Addiction blurs our hold on reality; people say. But what if addiction becomes our reality? Siddharth had a fair few addictions in his wake. The challenge now was to differentiate between the ideal world and the real world. Will Siddharth be able to overcome his addictions and find true love. Or is it just another addiction? This book is not a biography of the author but is written in a way that author is the protaganist.
Figmented Reality starts out as the story of one Siddharth, which he narrates himself. From page 1, the author weaves an interesting tale with Siddharth's internal monologue. The reader gets to experience a colorful miasma of thoughts...from his addictions to his rift with his conservative parents. From his misogyny to his awkwardness with women. From his obsession with sex, porn and compulsion to talk to women about porn, to his erotic fantasies about a woman who's more than a decade older than him.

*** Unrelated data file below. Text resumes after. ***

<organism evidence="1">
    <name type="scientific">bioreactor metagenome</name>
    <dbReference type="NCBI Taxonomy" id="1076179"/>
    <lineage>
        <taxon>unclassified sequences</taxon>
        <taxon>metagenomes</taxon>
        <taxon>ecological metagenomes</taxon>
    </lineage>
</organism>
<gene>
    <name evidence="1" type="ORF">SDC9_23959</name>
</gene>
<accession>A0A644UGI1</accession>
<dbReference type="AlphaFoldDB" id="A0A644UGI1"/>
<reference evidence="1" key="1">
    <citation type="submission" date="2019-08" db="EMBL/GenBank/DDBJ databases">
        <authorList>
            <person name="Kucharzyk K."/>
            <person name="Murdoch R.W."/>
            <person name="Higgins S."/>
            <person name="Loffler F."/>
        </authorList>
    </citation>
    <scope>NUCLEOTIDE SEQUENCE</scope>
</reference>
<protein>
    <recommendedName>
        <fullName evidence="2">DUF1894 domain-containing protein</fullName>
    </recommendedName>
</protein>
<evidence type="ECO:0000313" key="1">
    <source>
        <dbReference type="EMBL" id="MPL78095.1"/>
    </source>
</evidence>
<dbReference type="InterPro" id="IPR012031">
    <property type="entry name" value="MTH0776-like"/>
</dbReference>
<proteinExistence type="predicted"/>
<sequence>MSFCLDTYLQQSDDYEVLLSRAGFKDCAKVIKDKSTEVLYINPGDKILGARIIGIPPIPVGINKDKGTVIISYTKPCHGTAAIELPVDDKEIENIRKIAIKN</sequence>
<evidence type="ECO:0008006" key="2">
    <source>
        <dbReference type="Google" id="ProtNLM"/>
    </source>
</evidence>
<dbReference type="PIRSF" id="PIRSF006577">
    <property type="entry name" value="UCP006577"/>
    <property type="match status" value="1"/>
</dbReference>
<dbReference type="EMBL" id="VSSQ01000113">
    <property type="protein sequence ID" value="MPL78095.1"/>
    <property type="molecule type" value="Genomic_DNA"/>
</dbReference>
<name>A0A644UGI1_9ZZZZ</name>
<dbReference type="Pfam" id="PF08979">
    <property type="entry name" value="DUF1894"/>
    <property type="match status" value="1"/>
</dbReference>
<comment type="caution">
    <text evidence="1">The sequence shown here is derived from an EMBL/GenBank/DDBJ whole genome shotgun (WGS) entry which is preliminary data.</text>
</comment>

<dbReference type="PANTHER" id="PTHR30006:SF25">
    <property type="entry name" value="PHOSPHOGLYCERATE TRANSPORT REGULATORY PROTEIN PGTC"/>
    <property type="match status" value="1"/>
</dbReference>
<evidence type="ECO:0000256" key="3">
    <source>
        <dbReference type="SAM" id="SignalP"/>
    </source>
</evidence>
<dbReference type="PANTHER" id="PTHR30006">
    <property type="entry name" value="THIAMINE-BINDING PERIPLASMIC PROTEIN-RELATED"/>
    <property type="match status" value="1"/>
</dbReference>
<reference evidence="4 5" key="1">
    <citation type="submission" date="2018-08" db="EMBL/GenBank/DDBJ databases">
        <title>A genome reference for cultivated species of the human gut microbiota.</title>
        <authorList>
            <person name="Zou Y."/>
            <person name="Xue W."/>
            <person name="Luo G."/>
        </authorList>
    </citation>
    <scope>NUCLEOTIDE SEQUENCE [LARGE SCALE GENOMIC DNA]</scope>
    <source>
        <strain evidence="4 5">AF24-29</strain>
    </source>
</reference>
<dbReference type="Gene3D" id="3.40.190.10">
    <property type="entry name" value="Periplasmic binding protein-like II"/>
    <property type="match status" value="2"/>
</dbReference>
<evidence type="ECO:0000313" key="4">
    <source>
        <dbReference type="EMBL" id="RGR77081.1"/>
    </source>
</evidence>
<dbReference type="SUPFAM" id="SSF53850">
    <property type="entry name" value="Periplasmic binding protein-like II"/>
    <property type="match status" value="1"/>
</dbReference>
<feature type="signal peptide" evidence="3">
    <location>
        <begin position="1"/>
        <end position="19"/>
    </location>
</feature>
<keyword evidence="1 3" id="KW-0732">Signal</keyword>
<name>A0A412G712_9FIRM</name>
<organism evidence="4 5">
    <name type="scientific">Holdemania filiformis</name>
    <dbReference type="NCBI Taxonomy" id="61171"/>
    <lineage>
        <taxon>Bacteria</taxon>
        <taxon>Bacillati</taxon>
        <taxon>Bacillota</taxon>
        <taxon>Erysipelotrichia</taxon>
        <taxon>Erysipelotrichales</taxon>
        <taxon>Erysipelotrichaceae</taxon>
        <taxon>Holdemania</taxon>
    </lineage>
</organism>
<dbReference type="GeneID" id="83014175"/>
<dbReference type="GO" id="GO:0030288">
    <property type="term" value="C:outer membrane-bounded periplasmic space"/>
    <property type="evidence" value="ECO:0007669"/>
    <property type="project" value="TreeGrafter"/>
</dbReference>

His failed love stories and friendships. His horrible history which was responsible for his addiction to sex.
What I liked about the book is that it's very realistic. Unlike the way-too-saccharine and impractical books about human nature and relationships selling like hot cakes in the mass market, this book keeps it real about how males think; about addicts, about chauvinists and their attitudes towards women; about grown women who are sturggling between love, freedom and the 'responsibility' towards children and family society imposes on them.
Yes I did find some crass generalizations which annoyed me, but otherwise, I liked the story, especially the twist at the end- the direction his thoughts take.
However, there are problems with the execution of such a brilliant story.
First is the grammar and language. The way this book is written, it's not even first draft material. The author needs to work on his prose style, the language, the phraseology, grammar and punctuation. The finesse is missing.
Second casualty is the editing. I don't know why no one bothered editing this book properly to iron out the errors, the typos and the technicalities. Probably a good editor would have suggested erasing the generalizations the author seems to have carelessly made in the book.
Every great idea fails to work if executed poorly. Therefore, I'd suggest the author work hard on his prose skills, language, punctuation and storytelling. The author has potential much greater than exhibited in this book.